French cottage Architecture

October 4, 2012
This extraordinary home

COLONIAL TRADITIONS (1600-1820)

Colonial style home plans are generally two to two and one half story homes with a very simple and efficient design. This architectural style is very identifiable with its very simplistic rectangular shape and the large columns. These homes are also very symmetrical with equally sized windows generally spaced in a uniform fashion across the front of the home with decorative shutters. Colonial plans usually have one gabled roof from side to side or a hipped roof. Entrances are often accentuated with tall columns extending up both stories. Colonial revival house plans are typically two to three story home designs with symmetrical facades and gable roofs. Pillars and columns are common, often expressed in temple-like entrances with porticos topped by pediments. Multi-pane, double-hung windows with shutters, dormers, and paneled doors with sidelights topped with rectangular transoms or fanlights help dress up the exteriors which are generally wood or brick. Additional common features include center entry-hall floor plan, fireplaces, and simple, classical detailing.

CAPE COD

Many of us may have had a cape cod style home as our fist home since they are generally smaller in size and more affordable. These smaller homes became very popular in the 1920's and allowed thousands of people the opportunity to own a home. Many of these homes were left unfinished in the attic and later finished as families could afford it. Some of the most prominent features of cape cod style homes are: Small rectangular sizes designed for small families. 1.5 story structures with gables roofs and usually two or more small dormers. The exteriors vary from brick, wide clapboard siding and sometime stucco. Usually the garages on Cape cod style homes are detached and positioned towards the rear of the home. These homes often had fireplaces with masonry chimneys. The 1-1/2 story style of a cape cod home is often found in plans categorized as Country style or farmhouse style homes. Since these homes are in a more rural setting large covered porches are often times added. Cape Cod style house plans have been a significant part of our country's history since many soldiers returning from World War II were assisted by the government with guaranteed loans and low interest rates to purchase them. These homes were often referred to as GI (general issue) homes because of the government programs that helped the soldiers get back into the workforce and enjoy the benefits of home ownership. The Cape Cod originated in the early 18th century as early settlers used half-timbered English houses with a hall and parlor as a model, and adapted it to New England's stormy weather and natural resources. Cape house plans are generally one to one-and-a-half story dormered homes featuring steep roofs with side gables and a small overhang. They are typically covered in clapboard or shingles and are symmetrical in appearance with a central door, multi-paned, double-hung windows, shutters, a formal, center-hall floor plan, hardwood floors and little exterior ornamentation. Some cottage house plans share Cape-inspired elements.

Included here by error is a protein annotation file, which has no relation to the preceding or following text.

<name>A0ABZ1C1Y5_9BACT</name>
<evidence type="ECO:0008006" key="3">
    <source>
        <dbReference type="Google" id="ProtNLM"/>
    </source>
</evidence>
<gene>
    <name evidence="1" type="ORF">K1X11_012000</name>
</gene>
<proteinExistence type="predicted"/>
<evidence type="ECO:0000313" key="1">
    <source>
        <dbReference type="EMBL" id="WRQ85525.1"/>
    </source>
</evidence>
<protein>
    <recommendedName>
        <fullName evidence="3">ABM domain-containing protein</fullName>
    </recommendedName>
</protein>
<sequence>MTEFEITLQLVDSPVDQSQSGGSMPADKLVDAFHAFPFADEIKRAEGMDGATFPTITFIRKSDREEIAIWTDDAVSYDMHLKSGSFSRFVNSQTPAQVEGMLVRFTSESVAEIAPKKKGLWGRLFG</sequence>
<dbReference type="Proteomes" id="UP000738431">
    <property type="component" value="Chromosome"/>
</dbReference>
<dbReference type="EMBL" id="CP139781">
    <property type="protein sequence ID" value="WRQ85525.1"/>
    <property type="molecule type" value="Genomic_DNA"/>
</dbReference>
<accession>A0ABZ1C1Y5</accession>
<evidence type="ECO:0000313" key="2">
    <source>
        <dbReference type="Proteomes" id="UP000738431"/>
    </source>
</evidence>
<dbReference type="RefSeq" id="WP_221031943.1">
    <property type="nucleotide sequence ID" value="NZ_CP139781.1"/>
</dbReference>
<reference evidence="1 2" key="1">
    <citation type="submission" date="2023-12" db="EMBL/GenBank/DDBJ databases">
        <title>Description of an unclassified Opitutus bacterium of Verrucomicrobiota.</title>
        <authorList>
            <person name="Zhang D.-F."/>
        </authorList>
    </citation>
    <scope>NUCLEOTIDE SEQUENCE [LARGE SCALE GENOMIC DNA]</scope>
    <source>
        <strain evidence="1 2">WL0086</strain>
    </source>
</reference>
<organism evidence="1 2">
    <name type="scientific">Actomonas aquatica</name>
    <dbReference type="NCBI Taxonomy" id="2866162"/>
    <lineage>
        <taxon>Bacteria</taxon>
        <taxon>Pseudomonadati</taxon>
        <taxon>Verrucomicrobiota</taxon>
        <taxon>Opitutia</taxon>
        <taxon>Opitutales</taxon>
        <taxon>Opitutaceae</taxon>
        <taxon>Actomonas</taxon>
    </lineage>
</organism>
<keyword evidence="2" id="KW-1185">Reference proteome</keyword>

GEORGIAN

Side-gabled, gambrel or hip Roof: moderate or varied pitch, Slight eave overhang, boxed with modillions, dentils, or other classical moldings Gabled or pedimented dormers Segmental arched doors, windows, porches Transom lights above doors Six- or eight-panel door Pilasters to sides of doors (may have pediment) Pediment (doors and windows) Quoins, belt course Pilaster The word or term "Georgian" refers to the period of architecture in America beginning around 1700. Georgian style house plans were the dominant style of the English colonies for most of the 1700's during the reigns of Kings George I, II, and III.

The overall features of Georgian house plans can be described as a symmetrical composition enriched by classical detail. The structural and detail aspects of Georgian house plans show distinctions among regions as do other architectural styles. Georgian home plan architecture also share a unique set of characteristics which includes one or two story boxed floor plans usually two rooms deep, windows that are symmetrically balanced (aligned horizontally and vertically - never in adjacent pairs), windows usually five-ranked on front facade, less commonly three- or seven-ranked. The windows on a georgian house design have small panes of glass usually 9 or 12 panes per sash, paneled front door with decorative crown supported by pilasters, front door that's uncovered or covered by porch. Other georgian house plan features include side gable, hip, or gambrel roof on the main body of the building, a centered gable of the front facade, and cornice detail with dentils and other decorative molding. Georgian house plans are one of several colonial house plan styles.

DUTCH COLONIAL

(DUTCH COLONIAL) Side-gabled or gambrel Roof: low pitch Shed dormers Flared eaves Full-width one-story porch Dutch Colonial house plans are usually identified as one stories (sometimes 1 1/2 and 2 stories) with gabled or gambreled roof with little or no overhang. The roofs of dutch colonial houseplans are usually moderate to steeply pitched with flared eaves. In earlier original examples, the entrance door is divided into upper and lower halves. Today, this is more commonly a single unit door. The fireplace chimneys are at the end of the dutch colonial house plans (one or both side walls).
Source: www.taelmanhomes.com
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